R.I.P. Jim Kurzdorfer

Discussion in 'Bassists [DB]' started by crentest, Apr 26, 2011.

  1. R.I.P. Jim Kurzdorfer
    from an email i got today

    Just to let you know that Jim Kurzdorfer,

    passed away this morning. Jim was known for his music,

    playing the bass
    (Spyro Gyra); he was a Professor at Villa Maria College in

    Buffalo NY.

    I'm not sure if he was more know for BG or DB.
  2. Every time I've seen him, he was playing electric, even in a big band, and sometimes with a pick — and he sounded great.
  3. klyph

    klyph Supporting Member

    Mar 28, 2009
    Cape Cod
    Most times he played gigs on electric (that I saw), but he was a doubler. The first time I saw an Ampeg Baby Bass was when he was playing one on a gig back in the 80's. He was a nice dude and a hell of a player.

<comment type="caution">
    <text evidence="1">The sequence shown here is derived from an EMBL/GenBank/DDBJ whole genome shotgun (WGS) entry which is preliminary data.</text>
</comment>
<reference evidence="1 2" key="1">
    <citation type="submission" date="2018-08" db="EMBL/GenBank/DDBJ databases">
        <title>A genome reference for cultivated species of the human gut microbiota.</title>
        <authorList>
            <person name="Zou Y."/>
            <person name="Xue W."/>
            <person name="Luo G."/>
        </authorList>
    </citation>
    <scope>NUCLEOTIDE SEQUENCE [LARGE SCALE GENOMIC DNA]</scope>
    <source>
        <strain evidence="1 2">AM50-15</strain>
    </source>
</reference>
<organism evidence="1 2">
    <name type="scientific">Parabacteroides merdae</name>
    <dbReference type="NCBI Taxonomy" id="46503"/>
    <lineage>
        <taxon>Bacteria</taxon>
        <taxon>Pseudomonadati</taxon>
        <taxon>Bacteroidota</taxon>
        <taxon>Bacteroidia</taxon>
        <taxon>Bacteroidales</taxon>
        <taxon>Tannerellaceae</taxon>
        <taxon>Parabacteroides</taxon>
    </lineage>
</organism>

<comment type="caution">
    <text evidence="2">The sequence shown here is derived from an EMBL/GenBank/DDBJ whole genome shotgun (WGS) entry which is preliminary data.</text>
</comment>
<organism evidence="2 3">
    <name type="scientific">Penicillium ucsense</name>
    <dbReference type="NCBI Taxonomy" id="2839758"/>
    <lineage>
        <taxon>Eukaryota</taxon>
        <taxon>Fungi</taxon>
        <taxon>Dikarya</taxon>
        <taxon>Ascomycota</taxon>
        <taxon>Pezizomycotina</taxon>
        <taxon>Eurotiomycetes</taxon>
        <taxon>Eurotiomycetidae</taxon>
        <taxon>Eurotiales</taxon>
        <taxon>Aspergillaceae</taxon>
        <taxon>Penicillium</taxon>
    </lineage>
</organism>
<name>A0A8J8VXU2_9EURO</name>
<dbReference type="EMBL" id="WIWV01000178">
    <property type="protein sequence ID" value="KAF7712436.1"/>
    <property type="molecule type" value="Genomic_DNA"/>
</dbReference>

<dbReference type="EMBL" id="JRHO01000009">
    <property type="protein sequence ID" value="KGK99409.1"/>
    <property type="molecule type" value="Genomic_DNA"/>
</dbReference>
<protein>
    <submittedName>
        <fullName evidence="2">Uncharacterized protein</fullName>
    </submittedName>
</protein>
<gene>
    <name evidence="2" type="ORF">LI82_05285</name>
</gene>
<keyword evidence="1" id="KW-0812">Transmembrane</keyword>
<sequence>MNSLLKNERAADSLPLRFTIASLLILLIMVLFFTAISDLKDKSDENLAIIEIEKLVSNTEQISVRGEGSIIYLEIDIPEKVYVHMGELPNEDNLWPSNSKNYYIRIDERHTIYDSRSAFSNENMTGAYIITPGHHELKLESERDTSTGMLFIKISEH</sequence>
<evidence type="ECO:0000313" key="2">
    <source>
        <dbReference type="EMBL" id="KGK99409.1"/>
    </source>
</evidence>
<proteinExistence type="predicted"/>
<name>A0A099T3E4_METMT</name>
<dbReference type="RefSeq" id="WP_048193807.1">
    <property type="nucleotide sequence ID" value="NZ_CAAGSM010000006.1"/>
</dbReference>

4. bottomzone

    bottomzone Gold Supporting Member

    Oct 21, 2005
    Jim played some great bass on Spyro Gyra's Morning Dance project......RIP.
  5. Kragu


    Feb 18, 2011
    I had the great honor to be one of his private students these last three years. I believed he played more DB than BG over the years but due to the side effects of the chemo it became easier for him to play BG in the end. He was a very talented and generous musician and the best teacher I've ever had. He loved playing and he loved teaching. He was a very special human being and I'm a better person to have known him. RIP Jim.
  6. ScotchRocks


    Apr 28, 2004
    Charlotte NC
    Endorsing Artist: Lehtela Guitar Craft
    Sorry if this is long-winded, but I just had to get it out there: